Notes from a CSIS Virtual Event: Innovation in the Intelligence Community

By Jeff Berkowitz
On October 15, CSIS hosted a webinar with Congressman Jim Himes (CT-4) on the findings of the latest report by the House Subcommittee on Strategic Technologies and Advanced Research (STAR), which detailed how the U.S. government can help promote innovation in the intelligence community. Congressman Himes is the chairman of the Subcommittee of the House Permanent Select Committee on Intelligence.
On October 6, the STAR subcommittee released its findings after an 18-month research effort. The report was structured around five recommendations:
1) getting the funding right,
2) getting the people right,
3) cultivating a culture of innovation,
4) improving strategic leadership, and
5) leading in the development of international norms.
During the discussion, Congressman Himes emphasized the importance of creating a better flow of people and information between the intelligence community and the private sector, and not just defaulting to a money-driven solution to trigger innovation. This could be extended to building a closer relationship with foreign counterparts on research and development, modernizing the security clearance process, and increasing a federal willingness to take on risk.
Congressman Himes acknowledged that the idea of reconfiguring the federal innovation apparatus is not a new concept while hedging that Congress has been slow to catch up to modern technology. As such, he noted that “We are trying to create a culture in Congress that is much more accepting of risk and the inevitable failures”. Leaders in Congress need to continue to reinforce innovation units such as In-Q-Tel and IARPA to support change. The fundamental problem highlighted was not a lack of innovation within the IC, but rather an adoption problem. Possible solutions proposed by Congressman Himes to initiate this culture change included the more effective communication of success stories to Congressional leaders, holding incumbent defense contractors accountable, and having a more motivated leadership base.
In addition to discussing methods for stimulating a culture of innovation, Congressman Himes emphasized the importance of a robust relationship between the public and private sectors in the area of national security innovation. As of now there is a “meaningful rift” between the two communities, and there is little doubt that the country would benefit from a more open, free flow of talent and information. Much of this ought to be driven by taking a similar approach to Venture Capital firms, focusing on talent acquisition and development. Among other options, Congressman Himes highlighted the importance of improving the slow clearance process, floated the option of creating a digital service in the future, and suggested otherwise limiting the constraints of the federal bureaucracy. He also hypothesized that the country could build towards solving workforce issues in the IC/innovation space by turning reforming and revising STEM education and immigration policy to better welcome innovation inclined immigrants.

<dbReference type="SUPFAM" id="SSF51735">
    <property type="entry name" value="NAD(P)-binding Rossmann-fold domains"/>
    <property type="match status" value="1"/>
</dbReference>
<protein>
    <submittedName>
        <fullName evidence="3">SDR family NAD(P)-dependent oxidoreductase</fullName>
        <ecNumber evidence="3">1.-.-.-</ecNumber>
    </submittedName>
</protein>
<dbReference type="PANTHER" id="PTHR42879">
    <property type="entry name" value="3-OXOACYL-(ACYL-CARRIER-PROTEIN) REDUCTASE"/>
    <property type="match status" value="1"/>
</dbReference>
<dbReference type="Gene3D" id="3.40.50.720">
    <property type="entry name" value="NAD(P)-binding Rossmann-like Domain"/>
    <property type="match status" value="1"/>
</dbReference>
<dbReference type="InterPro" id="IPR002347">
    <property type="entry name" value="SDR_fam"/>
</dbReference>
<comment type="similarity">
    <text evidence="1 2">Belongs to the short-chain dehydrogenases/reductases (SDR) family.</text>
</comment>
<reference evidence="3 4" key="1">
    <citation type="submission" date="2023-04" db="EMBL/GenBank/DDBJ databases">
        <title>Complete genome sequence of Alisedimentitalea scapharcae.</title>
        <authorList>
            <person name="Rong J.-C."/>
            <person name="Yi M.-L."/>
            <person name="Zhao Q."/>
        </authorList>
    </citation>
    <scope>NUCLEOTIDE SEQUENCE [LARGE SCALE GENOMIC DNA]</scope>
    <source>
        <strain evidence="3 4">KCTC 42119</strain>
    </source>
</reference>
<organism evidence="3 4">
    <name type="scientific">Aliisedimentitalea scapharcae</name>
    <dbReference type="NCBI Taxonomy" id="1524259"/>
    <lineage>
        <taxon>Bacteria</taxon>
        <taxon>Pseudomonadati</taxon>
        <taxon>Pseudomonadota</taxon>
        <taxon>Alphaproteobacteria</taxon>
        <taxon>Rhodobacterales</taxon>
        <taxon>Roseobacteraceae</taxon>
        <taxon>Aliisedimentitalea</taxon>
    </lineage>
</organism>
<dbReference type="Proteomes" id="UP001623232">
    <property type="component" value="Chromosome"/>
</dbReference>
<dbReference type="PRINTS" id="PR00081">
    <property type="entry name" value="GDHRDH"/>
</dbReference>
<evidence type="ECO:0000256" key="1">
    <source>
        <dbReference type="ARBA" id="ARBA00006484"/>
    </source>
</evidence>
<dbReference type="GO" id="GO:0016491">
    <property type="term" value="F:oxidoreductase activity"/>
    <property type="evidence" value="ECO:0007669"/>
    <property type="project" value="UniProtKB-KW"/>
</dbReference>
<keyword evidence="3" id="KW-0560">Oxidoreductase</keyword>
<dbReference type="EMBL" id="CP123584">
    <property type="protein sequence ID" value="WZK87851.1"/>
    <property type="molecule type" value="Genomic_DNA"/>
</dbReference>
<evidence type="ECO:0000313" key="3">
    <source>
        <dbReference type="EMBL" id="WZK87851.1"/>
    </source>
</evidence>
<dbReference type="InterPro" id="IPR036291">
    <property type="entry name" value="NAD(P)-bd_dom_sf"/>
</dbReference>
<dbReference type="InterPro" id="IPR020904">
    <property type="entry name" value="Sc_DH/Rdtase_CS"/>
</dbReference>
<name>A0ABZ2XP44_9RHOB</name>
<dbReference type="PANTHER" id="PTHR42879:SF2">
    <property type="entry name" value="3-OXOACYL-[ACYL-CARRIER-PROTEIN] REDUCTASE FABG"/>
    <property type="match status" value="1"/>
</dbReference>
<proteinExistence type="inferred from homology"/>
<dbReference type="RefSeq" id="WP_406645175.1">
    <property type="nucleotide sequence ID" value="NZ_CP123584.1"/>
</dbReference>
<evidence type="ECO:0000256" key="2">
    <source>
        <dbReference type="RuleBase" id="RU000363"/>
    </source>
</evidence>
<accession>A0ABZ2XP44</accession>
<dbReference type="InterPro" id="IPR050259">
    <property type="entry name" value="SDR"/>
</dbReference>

Another central factor to the growth of defense innovation is the existence, or lack thereof, of international norms surrounding emerging technology. Congressman Himes noted that the United States ought to seek to formalize norms by leveraging relationships in multinational organizations. Although this could be difficult given the rapid pace of technological change and runs the risk of limiting U.S. capabilities, he stressed that the benefits of internationally recognized norms almost always outweigh the risks, even if some countries violate them.
Ultimately, when asked about how to move this report forward and initiate constructive and tangible steps forward, Congressman Himes recognized that the U.S. Congress lacks tech savvy, and that pressing forward remains a challenge. With this critical institutional limitation in mind, he lamented the loss the Congressional Office of Technology Assessment in 1995 and hopes to bring a heightened sense of technological awareness back to Congress. Without an adequate understanding of the underpinnings of modern innovation, whether it be quantum, AI, or any other defense relevant technology, it will remain challenging for Congress to effectively legislate and guide the U.S. military innovation space in the right direction.

Jeff Berkowitz is a research intern with the Technology Policy Program at the Center for Strategic and International Studies in Washington, DC.

The Technology Policy Blog is produced by the Technology Policy Program at the Center for Strategic and International Studies (CSIS), a private, tax-exempt institution focusing on international public policy issues. Its research is nonpartisan and nonproprietary. CSIS does not take specific policy positions. Accordingly, all views, positions, and conclusions expressed in this publication should be understood to be solely those of the author(s).